Think of a number of controlled losses as your tuition to Wall Street. Most people think that investing in a college degree is a sound decision. They don't think of it as a waste of money because they have hopes of having that degree pay off in future success. Why should success in the stock market be any different?

Anything worth succeeding at takes time to learn. Professional ballplayers aren't made in three months and neither are successful investors. The only difference between the successful person and everyone else is determination and persistence.

How persistent have you had to be at times?

I once had a string of ten stocks that I cut losses on. But the very next one emerged just as the market came out of a correction (downtrend) and more than tripled in price. I've often thought: "What would have happened if I had gotten discouraged and quit because the previous ten stocks I bought didn't work?"

The tricky part is getting rid of the emotion attached to making decisions, like cutting losses. It doesn't feel comfortable to sell something you may have purchased only a few weeks ago because it's now down 8% below your cost. Emotions take over. We try to defend our original decision to buy and justify holding the stock even though we're now in the negative.

But you can't go through life looking in the rear-view mirror. You can get yourself in a lot of trouble with the "could'ves," "would'ves" and "should'ves."

When you bought the stock, that was last week or last month-not today. Today is a whole different situation, and you've got to protect yourself from serious losses-which could happen to anyone-so you can still invest tomorrow.

Why did you pick 8% as the rule?

If you cut your losses at 8%, it will always allow you to survive to invest another day. I've seen people go bankrupt or ruin their health because they'd fall in love with a stock, couldn't face up to and admit mistakes, and couldn't make the hard sell decisions. Vacillating when it comes time to sell is how you will sooner or later experience big losses. And big losses will cause you to lose your confidence, which you absolutely cannot let happen if you expect to continue investing.

If you're worried, the old adage, "sell down to the sleeping point," is the best way to relieve some pressure. You don't have to sell it all, just sell something so you can sleep at night.

If you cut all your losses at 7% or 8% below your purchase price, and then sell just a few of your stocks when you're up 25% to 30%, you can be right once and wrong twice and still not get into trouble.

Your best-performing stocks should be held longer for a larger possible profit. Always sell your worst-performing stock first, not your bestperforming stock.

What is the risk in any stock?

Under the method that I've laid out, your risk in any one stock is always limited to 8%, whether you're buying AT&T or the leading internet stock...

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Table of Contents

Preface.
Acknowledgements.

24 Essential Lessons for Investment Success.
Lesson 1: What Every Investor Should Know Going in.
Lesson 2: Getting Started: There's No Time Like the Present!
Lesson 3: Follow a System Rather Than your Emotions.
Lesson 4: Fundamental Analysis or Technical Analysis?
Lesson 5: First Among Fundamentals: Earnings and Sales.
Lesson 6: Relative Price Strength: A Key Technical Tool.
Lesson 7: Know a Stock by the Company It Keeps.
Lesson 8: The Importance of Volume and Sponsorship.
Lesson 9: How to Buy at Just the Right Moment.
Lesson 10: How Chart Patterns Lead to Big Profits.
Lesson 11: How to Read Stock Charts Like a Pro.
Lesson 12: How to Gauge the Stock Market's Health.
Lesson 13: How to Spot When the Market Hits a Top.
Lesson 14: How to Spot When the Market Bottoms.
Lesson 15: Putting the Stock-Picking Puzzle Together.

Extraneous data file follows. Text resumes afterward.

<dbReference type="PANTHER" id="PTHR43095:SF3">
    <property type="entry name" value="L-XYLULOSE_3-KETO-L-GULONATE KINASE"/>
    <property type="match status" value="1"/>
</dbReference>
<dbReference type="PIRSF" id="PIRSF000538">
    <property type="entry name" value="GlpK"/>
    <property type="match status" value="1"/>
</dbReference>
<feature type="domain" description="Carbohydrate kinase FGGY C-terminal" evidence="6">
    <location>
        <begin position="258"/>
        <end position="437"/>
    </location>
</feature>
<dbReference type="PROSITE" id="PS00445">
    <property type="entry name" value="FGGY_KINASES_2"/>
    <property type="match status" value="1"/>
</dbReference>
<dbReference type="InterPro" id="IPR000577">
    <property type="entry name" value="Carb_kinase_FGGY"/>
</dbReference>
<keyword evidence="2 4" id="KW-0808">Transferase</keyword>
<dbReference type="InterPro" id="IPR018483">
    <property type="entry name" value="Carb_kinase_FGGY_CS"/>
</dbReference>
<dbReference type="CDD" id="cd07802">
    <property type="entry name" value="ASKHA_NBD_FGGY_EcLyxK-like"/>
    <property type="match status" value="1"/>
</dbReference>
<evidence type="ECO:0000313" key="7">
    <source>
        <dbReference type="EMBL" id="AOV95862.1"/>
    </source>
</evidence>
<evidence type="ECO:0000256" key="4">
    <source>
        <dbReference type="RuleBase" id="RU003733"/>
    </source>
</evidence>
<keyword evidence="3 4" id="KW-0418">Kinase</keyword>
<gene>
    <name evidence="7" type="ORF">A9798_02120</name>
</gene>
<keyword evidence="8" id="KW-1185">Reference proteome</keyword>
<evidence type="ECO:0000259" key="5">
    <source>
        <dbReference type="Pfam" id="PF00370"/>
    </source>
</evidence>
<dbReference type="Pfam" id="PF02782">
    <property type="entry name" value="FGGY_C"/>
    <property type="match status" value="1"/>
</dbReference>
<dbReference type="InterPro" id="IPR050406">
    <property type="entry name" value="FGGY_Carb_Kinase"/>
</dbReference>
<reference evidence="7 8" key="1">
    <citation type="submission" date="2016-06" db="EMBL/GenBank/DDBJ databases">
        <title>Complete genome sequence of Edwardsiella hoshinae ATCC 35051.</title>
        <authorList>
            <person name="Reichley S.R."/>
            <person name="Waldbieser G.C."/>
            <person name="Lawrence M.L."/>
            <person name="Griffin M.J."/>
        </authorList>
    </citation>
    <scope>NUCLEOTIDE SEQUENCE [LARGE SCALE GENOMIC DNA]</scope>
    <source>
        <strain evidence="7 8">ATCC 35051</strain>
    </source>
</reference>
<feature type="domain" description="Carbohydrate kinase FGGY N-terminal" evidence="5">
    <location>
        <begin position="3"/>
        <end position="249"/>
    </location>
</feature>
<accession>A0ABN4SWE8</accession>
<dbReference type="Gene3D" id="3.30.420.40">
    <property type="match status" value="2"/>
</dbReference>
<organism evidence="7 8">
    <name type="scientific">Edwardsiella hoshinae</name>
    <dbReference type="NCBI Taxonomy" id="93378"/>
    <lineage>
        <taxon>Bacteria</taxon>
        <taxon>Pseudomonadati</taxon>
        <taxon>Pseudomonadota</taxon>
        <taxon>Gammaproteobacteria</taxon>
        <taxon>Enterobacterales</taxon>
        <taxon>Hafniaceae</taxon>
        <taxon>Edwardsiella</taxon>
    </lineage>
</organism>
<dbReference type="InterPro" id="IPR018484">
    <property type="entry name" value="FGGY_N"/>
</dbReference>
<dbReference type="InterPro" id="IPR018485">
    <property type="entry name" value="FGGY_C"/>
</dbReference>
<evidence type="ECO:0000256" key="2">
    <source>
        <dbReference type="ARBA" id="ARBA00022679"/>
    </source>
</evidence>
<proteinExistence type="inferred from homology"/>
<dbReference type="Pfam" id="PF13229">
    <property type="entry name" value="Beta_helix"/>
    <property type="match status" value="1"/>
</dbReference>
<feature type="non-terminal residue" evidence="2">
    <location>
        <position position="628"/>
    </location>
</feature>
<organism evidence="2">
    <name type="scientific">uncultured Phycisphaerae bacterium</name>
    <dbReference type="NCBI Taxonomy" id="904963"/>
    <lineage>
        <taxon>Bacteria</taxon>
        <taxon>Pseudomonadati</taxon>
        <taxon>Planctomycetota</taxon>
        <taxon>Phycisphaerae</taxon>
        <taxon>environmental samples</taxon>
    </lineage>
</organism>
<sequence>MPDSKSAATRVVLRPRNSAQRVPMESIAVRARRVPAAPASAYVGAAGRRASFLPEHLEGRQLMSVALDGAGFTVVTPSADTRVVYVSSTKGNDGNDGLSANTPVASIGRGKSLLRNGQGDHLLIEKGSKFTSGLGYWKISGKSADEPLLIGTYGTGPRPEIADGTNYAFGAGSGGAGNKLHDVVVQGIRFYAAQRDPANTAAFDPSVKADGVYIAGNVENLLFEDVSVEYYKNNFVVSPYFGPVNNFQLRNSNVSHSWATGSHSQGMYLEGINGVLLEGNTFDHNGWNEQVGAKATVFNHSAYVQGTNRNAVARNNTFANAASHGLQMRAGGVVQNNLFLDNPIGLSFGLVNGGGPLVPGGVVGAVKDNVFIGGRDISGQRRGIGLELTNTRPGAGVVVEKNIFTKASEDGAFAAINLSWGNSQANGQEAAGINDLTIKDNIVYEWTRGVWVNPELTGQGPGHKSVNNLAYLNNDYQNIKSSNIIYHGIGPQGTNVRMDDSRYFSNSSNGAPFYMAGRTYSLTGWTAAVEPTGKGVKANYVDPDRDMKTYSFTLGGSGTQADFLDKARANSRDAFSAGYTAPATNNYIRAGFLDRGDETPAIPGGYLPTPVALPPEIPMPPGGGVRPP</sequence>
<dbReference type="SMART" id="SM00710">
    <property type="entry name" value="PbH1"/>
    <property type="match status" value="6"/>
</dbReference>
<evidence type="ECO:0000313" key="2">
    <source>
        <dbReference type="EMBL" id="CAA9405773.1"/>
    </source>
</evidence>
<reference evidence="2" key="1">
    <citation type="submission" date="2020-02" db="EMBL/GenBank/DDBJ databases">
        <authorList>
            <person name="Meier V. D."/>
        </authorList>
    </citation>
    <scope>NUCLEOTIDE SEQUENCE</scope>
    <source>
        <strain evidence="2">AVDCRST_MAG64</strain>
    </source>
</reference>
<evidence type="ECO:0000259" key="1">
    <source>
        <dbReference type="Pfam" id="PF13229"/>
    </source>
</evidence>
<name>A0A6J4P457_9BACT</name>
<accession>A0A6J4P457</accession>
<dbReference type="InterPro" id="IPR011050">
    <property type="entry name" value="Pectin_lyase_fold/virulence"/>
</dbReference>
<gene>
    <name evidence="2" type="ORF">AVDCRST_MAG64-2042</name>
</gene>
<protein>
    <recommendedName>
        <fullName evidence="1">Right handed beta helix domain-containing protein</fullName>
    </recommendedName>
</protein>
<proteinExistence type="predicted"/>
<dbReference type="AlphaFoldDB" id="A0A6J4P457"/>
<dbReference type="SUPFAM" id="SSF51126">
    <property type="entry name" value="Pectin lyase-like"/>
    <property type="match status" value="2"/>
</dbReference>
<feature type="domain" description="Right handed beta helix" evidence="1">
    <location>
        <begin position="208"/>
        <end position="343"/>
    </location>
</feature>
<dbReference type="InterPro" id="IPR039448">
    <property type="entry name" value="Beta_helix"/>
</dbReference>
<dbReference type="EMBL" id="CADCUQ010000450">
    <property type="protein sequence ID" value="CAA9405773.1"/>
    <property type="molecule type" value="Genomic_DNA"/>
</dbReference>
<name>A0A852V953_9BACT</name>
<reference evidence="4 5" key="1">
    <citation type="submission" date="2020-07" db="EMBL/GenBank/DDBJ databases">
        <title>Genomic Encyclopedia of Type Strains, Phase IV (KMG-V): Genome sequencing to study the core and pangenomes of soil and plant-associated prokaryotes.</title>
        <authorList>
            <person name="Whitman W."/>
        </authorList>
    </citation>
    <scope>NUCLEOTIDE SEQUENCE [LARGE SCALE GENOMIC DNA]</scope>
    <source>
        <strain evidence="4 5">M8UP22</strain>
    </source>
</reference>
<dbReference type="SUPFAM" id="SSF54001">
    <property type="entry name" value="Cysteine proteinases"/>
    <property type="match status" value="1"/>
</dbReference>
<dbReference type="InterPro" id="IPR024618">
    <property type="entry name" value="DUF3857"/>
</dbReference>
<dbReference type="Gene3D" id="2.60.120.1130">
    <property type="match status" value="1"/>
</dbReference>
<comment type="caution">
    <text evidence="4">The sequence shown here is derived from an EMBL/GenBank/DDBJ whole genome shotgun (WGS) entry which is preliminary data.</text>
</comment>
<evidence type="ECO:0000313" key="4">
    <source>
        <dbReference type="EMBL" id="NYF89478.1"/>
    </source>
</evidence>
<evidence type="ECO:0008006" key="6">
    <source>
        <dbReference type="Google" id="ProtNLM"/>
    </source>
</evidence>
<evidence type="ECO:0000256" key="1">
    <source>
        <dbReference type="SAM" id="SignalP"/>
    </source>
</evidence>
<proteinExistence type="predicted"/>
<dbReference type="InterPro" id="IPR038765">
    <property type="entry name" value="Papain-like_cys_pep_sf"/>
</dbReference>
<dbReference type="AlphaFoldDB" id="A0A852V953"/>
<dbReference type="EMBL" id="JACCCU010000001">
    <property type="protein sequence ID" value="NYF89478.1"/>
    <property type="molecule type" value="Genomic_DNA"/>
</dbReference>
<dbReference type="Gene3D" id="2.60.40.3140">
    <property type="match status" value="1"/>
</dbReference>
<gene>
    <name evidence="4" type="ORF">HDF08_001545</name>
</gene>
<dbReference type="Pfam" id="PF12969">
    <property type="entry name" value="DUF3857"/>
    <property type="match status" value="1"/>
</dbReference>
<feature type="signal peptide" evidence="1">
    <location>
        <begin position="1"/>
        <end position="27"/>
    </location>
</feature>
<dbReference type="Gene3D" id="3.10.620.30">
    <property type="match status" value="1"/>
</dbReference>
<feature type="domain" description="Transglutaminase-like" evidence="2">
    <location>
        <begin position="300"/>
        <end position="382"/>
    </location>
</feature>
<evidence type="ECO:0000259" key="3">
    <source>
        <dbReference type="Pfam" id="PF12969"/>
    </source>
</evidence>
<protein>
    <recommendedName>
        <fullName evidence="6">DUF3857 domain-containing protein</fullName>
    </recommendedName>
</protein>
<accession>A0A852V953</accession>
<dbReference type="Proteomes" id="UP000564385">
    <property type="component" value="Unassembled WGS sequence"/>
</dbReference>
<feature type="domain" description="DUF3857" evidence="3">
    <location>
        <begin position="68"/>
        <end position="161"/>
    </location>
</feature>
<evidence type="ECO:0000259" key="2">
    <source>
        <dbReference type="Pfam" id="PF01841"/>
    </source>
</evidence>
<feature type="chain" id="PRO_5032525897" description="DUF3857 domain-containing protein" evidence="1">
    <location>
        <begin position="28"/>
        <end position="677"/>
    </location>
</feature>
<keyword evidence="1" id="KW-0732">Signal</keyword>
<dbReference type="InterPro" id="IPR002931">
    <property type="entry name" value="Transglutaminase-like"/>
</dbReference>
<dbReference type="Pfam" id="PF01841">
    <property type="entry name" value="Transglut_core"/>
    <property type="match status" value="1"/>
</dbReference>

Lesson 16: how to Find New Investment Ideas in Investor's Business Daily.
Lesson 17: Growth vs. Value investing.
Lesson 18: Don't Try to Be a Jack-of-all-Trades.
Lesson 19: What's the Right Mix for Your Portfolio?
Lesson 20: Sell Rules Every Investor Should Master.
Lesson 21: More Sell Rules Every Investor Should Master.
Lesson 22: How to Make a Million with Mutuals.
Lesson 23: Too Busy? How to Use Investor's Business Daily in Twenty Minutes.
Lesson 24: How to Make the Most of Investor's Business Daily, Investors.com, and Other Online Resources.
Appendix A.
Appendix B.
Recommended Reading List.
Glossary.
Index.
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Sort by: Showing all of 9 Customer Reviews
  • Anonymous

    Posted July 12, 2005

    Very helpful and useful, but ...

    This book is very useful for people that do not have strong investment skills or are just starting to invest. Mr. O'Neil provides strong insight into chart analysis and investing fundamentals that everyone should have and practice regularly. Unfortunately, a lot more useful information could be included if there were not so many advertisements by Mr. O'Neil for his other products.

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  • Anonymous

    Posted October 25, 2003

    Best Investment Book

    This book makes understanding the Market simplified and concise without alot of technical jargon. Very easy read and easy to comprehend. If you buy only one book on investing, this is the one to buy.

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  • Anonymous

    Posted October 31, 2002

    An okay book...........

    This book has a bunch of useful information but really it should be called "A plug for Bill O'Neil's other products". He talks about the other products in his line Incessantly. He also writes in kind of a condescending manner. I had to stop reading the book because it was irritating me so much! If you can get past that it seems to have good info...

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  • Anonymous

    Posted February 28, 2002

    Excellent Book

    I feel this is a very good investment book. I had to read it more than once to truly get the most out of it. I really felt the sections about market direction are really good. I never truly understood, how to take into account general market conditions. I now realize how it can be done and why it is so important. The rest of the book is great too. I also feel a subcription to IBD is worth it. If you don't want to buy it, go to your local library and read it.

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  • Anonymous

    Posted November 23, 2001

    Can't Live Without It

    This book is a must for any individual investor, only interested in making good money, in the stock market.

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  • Anonymous

    Posted November 17, 2000

    Just as good as How to Make Money in Stocks

    I really am impressed with the author since he puts his ideas into action. Some of the stock investment ideas he discusses are really effective. He is a believer in investing in small companies that have plenty of room to grow.

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    Posted February 8, 2010